Sapphire Independent Housing is a growing and developing association responding to the changing needs of affordable housing in London and Hertfordshire whilst, at the same time, keeping the residents at the heart of everything we do
Sapphire Independent Housing was originally established in 1969, as Irish Centre Hostels. We purchased our first supported scheme, Hope House, in Kilburn in 1973. Hope House, formerly a nursing home run by the Sisters of Hope, was refurbished in 1974 and renamed Conway House. The Association purchased St Louise a large all female hostel, from the Daughters of Charity in 1976.
In 1994 our first self-contained general needs property, Highgate Road and College Yard, was purchased using funding supplied by the Rough Sleepers Initiative to create bed spaces in hostels. The Association went on to build three more additional self-contained general needs properties throughout the 1990s. Dunne Mews and Caulfield Court were built using Rough Sleepers Initiative funding. Forde House, originally an alternative therapy practice, was purchased and planning permission was granted to rebuild a nine-bed multi occupancy shared house. This was later redeveloped into four separate general needs flats, to help meet the needs of single people requiring independent living.
Sapphire underwent its first rebranding in 1995, when Irish Centre Hostels changed its name to Irish Centre Housing. This name change was an indication of how the Association was developing services to provide more than short-term hostel accommodation. We had begun to diversify our services across the public housing sector and this subtle rebrand helped to clarify the Associations plans for the future.
Sapphire continued to grow throughout the nineties. St Eugene Court, our development for older independent residents, was purchased and redeveloped into 25 independent flats for the elderly in 1999. St Eugene Court was originally part of the Irish Centre Club and still has a strong connection with the Irish community today. Hackett House was also purchased, in the same year, from the Local Authority and was refurbished as a shared house. Up until 2016 Hackett House was used as part of Sapphire’s Recovery Service, but due to a change in the need for “high risk” services and reduced funding for the Very Complex Needs (VCN) service our Recovery Service closed in March 2016. Hackett House is now used as a shared general needs house, for both male and female residents, moving on from the final stages of hostel life and on to independent living.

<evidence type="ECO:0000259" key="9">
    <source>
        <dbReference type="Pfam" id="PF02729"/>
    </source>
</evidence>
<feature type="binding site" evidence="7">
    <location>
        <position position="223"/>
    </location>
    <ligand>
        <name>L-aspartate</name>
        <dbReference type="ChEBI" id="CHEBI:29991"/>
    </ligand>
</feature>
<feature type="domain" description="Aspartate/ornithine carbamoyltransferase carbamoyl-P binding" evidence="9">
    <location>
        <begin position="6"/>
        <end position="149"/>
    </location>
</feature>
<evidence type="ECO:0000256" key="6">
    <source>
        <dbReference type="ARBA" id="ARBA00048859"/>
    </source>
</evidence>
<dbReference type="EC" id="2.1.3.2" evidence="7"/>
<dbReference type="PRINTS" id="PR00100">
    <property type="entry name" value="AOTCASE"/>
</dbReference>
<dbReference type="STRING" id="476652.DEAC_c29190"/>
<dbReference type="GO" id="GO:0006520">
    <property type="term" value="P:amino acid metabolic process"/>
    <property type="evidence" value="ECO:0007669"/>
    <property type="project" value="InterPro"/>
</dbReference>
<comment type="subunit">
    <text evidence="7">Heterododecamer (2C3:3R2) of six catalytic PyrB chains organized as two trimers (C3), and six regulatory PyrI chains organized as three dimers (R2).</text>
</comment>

Sapphire acquired Bethany House, our 93 bed all-female hostel, in 1999 from the YWCA. Formerly known as Alexandria House, a resident competition helped decide on it’s current name, Bethany House, after the Bethany Sisters who previously owned the hostel before the YWCA. Sapphire purchased Townsend House from the Girls Friendly Society (GFS) in 2003 and Hepburn Court from the YWCA in 2006. Both schemes are based in Hertfordshire. Another indication of the Association’s vision to develop services in-keeping with our mission of valuing people and improving lives.
Conway House and Tara Lodge are our most recent developments. Conway House was completely refurbished as a 60 bed male hostel in 2012. The service offers en-suite facilities, shared training facilities and a fully equipped Training and Resource Centre (TRC.) The TRC is open to all Pathway and Sapphire residents as well as the local community. Tara Lodge, is situated adjacent to Conway House and comprises of five general needs family flats and one single bed flat. It is Sapphire’s first venture into offering family accommodation.
Sapphire rebranded, in 2015 as Sapphire Independent Housing, to more accurately reflect the organisation as it is today. A modern and diverse housing association offering a mixed-tenure portfolio that provides support and services to people, some of whom have a vulnerability, in housing need across four London boroughs and South Hertfordshire.